• Anabel Judd

Fast Fashion: Is It Slowing Down?

Online retailer giants have thrived through the pandemic, does this mean all hope is lost for the sustainability movement in fashion?

Image source: Ira SwatiManish

2020 was a year of lockdown, stress and boredom, and, as a result, consumers turned

to online shopping to fill the retail-shaped hole left in their hearts. Buying into the emerging

culture of e-shoppers, many switched up their shopping trolley for an online basket and

purchased clothes and accessories from the confines of their homes, documenting hauls on

social media platforms such as TikTok. However, many of the purchases made by online

influences and the public, in general, would fall in the category of fast fashion. Recent scandals

involving Shein and Missguided have shed light on the social and environmental consequences

of retail inertia. 2021 is the year fast fashion must be addressed. It has to be slowed down.

According to unearthed.greenpeace.org, we can now confidently define the UK as Europe’s epicentre for fast fashion.

In the UK, the average individual buys an estimate of 26.7kg of clothing each year. This number is dramatically higher than the rest of Europe. With these purchases comes the environmental and social consequences that we all hear so much about, but are we actually doing anything to conquer these problems?

One of the main pitfalls of the fast fashion industry is the emphasis on short-term clothing: on-trend items that are mass-produced and only realistically worn for very short periods of time (for instance, the a boob-tube wouldn’t quite suit the chills of a British winter). As a result of this, an estimated $500 billion dollars worth of clothing is lost each year through the failure to recycle or under wearing clothes. Fast fashion companies are not holding back; they sway consumers into believing these clothes appear as if by magic, most with easy-to-use apps and fast delivery. No effort is required of consumers any more.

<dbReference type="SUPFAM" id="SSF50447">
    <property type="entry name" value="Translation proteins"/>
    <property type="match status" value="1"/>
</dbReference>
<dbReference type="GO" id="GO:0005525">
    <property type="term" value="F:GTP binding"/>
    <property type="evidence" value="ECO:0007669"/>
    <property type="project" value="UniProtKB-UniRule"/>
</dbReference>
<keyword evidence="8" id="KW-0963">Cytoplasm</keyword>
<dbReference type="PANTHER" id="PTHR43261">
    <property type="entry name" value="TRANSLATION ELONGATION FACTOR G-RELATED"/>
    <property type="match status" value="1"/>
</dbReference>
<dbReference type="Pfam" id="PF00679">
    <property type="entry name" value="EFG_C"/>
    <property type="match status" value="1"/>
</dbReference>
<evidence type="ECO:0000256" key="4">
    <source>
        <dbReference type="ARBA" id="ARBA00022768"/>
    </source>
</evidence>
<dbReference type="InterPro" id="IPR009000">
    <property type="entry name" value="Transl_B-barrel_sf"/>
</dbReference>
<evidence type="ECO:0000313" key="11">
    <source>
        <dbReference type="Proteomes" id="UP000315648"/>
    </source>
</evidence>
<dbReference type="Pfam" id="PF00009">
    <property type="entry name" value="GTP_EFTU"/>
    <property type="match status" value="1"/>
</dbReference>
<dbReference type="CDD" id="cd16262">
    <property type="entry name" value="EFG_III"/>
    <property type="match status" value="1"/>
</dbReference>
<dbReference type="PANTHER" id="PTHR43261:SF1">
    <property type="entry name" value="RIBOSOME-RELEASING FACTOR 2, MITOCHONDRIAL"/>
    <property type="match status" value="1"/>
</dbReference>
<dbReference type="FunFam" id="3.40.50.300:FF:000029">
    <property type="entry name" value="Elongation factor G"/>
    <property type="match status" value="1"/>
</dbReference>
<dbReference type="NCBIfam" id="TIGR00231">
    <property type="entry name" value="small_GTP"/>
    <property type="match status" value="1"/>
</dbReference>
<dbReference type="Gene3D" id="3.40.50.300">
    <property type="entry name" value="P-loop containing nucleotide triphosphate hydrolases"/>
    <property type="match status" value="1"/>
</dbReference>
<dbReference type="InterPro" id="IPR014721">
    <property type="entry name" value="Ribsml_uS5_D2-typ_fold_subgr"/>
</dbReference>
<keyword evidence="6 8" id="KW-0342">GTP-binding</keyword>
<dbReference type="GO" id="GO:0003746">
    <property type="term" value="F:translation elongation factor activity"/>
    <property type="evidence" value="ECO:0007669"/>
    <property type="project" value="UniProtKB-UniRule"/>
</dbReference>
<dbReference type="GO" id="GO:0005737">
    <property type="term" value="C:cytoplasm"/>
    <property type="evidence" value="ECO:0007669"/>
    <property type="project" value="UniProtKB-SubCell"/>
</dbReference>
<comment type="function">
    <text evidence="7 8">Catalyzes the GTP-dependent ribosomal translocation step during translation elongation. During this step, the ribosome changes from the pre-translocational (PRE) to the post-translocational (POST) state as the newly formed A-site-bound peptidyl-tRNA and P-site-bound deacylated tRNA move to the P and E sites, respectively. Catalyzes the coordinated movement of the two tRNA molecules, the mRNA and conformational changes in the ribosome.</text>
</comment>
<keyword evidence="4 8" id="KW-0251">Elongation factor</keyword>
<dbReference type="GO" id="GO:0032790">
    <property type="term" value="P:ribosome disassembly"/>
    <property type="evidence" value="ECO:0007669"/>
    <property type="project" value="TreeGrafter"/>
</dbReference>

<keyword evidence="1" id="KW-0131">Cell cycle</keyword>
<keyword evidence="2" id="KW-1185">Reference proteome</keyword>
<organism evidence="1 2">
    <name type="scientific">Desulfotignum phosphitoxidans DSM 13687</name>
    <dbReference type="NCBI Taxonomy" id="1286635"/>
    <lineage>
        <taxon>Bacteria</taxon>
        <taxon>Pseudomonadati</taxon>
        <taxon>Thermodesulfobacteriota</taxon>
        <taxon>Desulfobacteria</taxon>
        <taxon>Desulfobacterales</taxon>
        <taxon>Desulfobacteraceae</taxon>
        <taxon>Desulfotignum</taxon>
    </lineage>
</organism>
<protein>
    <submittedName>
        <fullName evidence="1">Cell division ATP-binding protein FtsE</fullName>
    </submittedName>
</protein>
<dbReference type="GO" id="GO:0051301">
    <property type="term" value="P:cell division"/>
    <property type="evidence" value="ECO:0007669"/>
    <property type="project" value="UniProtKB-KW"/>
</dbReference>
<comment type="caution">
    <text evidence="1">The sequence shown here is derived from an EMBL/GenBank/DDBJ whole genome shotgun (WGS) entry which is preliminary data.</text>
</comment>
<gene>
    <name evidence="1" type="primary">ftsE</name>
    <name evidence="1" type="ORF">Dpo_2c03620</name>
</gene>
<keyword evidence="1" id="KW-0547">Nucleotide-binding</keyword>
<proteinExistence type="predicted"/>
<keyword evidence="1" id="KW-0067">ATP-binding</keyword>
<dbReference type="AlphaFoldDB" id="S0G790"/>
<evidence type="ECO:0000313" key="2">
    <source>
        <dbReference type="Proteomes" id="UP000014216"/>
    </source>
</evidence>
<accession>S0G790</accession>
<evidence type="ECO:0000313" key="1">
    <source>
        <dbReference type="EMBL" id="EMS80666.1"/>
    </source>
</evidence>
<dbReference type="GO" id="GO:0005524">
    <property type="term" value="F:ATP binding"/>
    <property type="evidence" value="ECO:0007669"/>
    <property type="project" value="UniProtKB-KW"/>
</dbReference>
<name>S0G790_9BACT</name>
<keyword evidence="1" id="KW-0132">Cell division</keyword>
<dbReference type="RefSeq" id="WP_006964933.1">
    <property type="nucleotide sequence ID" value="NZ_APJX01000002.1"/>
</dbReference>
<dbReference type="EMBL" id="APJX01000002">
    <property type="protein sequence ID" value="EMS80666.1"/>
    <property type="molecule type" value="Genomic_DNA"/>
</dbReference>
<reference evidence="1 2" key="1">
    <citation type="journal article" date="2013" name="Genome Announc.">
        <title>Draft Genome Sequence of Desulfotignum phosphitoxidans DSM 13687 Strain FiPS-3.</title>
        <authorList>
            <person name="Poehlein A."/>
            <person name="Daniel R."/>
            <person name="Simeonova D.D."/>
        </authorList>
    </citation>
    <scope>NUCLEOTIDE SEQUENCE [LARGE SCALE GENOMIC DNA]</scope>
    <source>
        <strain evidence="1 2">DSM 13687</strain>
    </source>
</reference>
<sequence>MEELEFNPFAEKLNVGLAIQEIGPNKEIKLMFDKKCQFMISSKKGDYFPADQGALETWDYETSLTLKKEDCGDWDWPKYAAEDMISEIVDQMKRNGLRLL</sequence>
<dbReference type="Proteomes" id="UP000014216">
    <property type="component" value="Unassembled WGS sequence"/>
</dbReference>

The social impact of these mass purchases endure and affect the lives of many individuals, but we

are not exposed to the realities of the fast-fashion industry on media platforms. A shocking

report revealed that 93% of brands surveyed by the Fashion Checker are not paying garment workers a living wage - these companies exploit cheap labour to meet their high demands and compete with competitors. The rights and well-being of workers are pushed aside and need to be addressed.

However, all hope is not lost. Fighting back against these retail giants is the ever-growing

concept of reselling clothes through applications such as Vinted and Depop. According to

Airnow.com, the amount of Depop users increased by 1,000,000 users from March to May in 2020. The number of people aged 16-30 who are buying, swapping or

reselling clothes has also increased in 2020.

The question of who is making our clothes and the consequences they suffer is playing on

our minds more than in the past, this is the direction the fashion industry must continue in. It has to slow down. Consumers are demanding more of these brands and we must see a change in

attitudes towards both the social and environmental consequences of this industry.


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